Mark C left this mess on Tue, 02 Sep 2003 17:59:10 GMT for The Way to clean up:

New swimmer. Have been using my running watch to count laps, but that takes
stopping, or at least wrecking your glide. I can't possibly keep a lap
count correctly in my head through a long workout when I'm also counting
stokes, focusing on this or that stroke improvement, etc...

What do you do?

Do you think there's a market for a high-tech device of some sort to do it
for you?


Yes.

We used to call them "fingers". Useful for opening cans of cat food as well.

If you're really intelligent, you can count off every other lap and then
multiply by two.

Tao te Carl

"It takes a village to have an idiot." - Carl (c) 2003

  #8  
Old September 3rd 03, 05:37 AM
Jason O'Rourke
external usenet poster
 
Posts: n/a
Default lap counting

Mark C wrote:
Oh, this makes all kinds of sense. I really have no business counting laps
precisely when I'm in danger of losing count, so a good estimate is fine
anyway. On intervals, I can hit the watch button.


In that case, just swim for a set period of time. Just count every now
and then if you're checking for trends.

--
Jason O'Rourke www.jor.com
  #9  
Old September 3rd 03, 02:28 PM
Chris Lambert
external usenet poster
 
Posts: n/a
Default lap counting

de Valois wrote:


We used to call them "fingers". Useful for opening cans of cat food as
well.


Although if you use them for opening cans you need to be careful to avoid
the sharp edges - otherwise there is a danger they will stop being useful
for counting.

--
Chris Lambert (http://web.trout-fish.org.uk/)
Calculating in binary code is as easy as 01,10,11.


  #10  
Old September 3rd 03, 03:13 PM
MJuric
external usenet poster
 
Posts: n/a
Default lap counting

On Tue, 2 Sep 2003 14:40:28 -0700, "DaKitty"
wrote:


MJuric wrote in message ...
On Tue, 02 Sep 2003 17:59:10 GMT, "Mark C" wrote:

New swimmer. Have been using my running watch to count laps, but that

takes
stopping, or at least wrecking your glide. I can't possibly keep a lap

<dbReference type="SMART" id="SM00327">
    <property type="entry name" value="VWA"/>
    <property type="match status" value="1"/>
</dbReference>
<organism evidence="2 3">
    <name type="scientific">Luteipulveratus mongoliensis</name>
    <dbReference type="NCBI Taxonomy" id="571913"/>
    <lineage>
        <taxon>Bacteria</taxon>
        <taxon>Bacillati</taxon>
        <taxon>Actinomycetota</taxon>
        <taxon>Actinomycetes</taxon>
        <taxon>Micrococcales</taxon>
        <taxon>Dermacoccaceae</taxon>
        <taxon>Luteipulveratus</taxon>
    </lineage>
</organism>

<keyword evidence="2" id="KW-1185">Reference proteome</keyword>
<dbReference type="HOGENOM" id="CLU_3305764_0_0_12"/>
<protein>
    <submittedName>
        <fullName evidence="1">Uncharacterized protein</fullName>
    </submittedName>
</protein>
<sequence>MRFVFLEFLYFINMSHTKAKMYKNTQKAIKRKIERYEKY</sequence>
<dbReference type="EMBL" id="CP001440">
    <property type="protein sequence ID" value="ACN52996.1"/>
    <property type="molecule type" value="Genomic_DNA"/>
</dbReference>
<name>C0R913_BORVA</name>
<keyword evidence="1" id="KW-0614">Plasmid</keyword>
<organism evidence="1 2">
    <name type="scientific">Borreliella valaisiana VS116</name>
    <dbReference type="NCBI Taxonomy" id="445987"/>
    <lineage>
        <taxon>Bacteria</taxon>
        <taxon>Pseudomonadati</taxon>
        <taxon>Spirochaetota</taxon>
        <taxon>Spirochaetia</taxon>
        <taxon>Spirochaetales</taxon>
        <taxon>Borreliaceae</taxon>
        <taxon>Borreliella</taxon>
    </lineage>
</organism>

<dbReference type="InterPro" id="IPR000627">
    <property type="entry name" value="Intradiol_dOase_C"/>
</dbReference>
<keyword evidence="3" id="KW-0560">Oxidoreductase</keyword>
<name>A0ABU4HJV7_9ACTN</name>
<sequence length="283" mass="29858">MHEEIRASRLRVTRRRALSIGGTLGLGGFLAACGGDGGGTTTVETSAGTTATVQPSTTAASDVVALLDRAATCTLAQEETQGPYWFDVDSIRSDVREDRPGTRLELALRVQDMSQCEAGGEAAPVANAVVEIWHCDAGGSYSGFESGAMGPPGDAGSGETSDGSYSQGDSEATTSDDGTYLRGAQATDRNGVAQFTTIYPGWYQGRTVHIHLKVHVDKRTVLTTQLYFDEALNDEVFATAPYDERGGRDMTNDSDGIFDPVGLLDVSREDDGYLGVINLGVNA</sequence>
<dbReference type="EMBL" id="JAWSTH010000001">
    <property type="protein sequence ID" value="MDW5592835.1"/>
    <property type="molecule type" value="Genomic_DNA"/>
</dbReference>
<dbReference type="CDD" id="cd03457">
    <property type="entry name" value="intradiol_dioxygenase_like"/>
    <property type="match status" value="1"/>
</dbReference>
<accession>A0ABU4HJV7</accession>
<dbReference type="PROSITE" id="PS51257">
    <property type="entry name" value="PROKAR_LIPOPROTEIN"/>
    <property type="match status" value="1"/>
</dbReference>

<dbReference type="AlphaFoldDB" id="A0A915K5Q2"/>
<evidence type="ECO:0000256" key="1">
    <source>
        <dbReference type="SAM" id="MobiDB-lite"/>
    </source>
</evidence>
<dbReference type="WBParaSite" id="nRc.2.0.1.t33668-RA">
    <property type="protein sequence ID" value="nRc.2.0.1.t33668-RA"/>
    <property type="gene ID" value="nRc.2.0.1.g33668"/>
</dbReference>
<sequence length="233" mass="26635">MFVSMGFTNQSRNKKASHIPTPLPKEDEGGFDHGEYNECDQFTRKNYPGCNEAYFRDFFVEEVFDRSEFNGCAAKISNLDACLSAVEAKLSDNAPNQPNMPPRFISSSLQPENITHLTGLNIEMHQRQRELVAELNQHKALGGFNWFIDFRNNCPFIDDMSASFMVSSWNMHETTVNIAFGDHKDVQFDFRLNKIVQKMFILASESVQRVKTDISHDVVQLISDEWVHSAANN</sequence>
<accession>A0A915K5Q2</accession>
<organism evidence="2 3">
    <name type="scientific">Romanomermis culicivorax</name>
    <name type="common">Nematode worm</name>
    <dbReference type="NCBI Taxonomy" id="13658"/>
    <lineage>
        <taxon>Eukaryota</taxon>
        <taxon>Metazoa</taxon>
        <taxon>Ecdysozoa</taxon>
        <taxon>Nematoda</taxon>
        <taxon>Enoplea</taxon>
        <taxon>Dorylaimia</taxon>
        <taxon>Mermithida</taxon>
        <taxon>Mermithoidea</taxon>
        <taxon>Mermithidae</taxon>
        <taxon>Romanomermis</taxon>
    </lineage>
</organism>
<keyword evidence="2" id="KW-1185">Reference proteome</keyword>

count correctly in my head through a long workout when I'm also counting
stokes, focusing on this or that stroke improvement, etc...

What do you do?

Do you think there's a market for a high-tech device of some sort to do

it
for you?

Mark


Why yes I believe there is market for it. You may want to
check this out.

http://www.kiefer.com/Kiefer/product...False&HSLB=Fal
se&mscssid=E48C4336BE6146F68B45B645174051B2

They also have a cheaper model here. Never used either but have been
tempted. I'm afraid I may be called a techno geek entering teh pool
with the HR monitor and lap counter on though.

~Matt


I have one of those, found it to be impractical.
I end up breaking my laps into counting sets.
Like, I learn that I don't usually forget what lap I'm on until I get past
5.
So a 2000 is 4 sets of 5 laps.

Saturday I swam 1650 Yards in a 25 yard pool. That was 33+3 laps.
So I counted a set of 3 first, then a set of 10, two sets of 5 and another
set of 10.
I don't want to swim those 3 lonely laps at the end. They felt much better
as a warm-up

10 laps can also be broken down into 4,3,2,1 laps. It's easier to keep track
of it that way.
15 laps is 5, 4, 3, 2, 1. 30 laps is that, done 2 times.
6, 5, 4, 3, 2 is 20 laps...

Little counting mental games.

Counting doesn't seem to work for me. I end up paying
attention to my stroke, glide off the wall etc adn forget what lap I'm
on. It's much easier for me to just remeber to click something. I try
to do this with my HR monitor but it's a bit difficult as it takes
both hands.

~Matt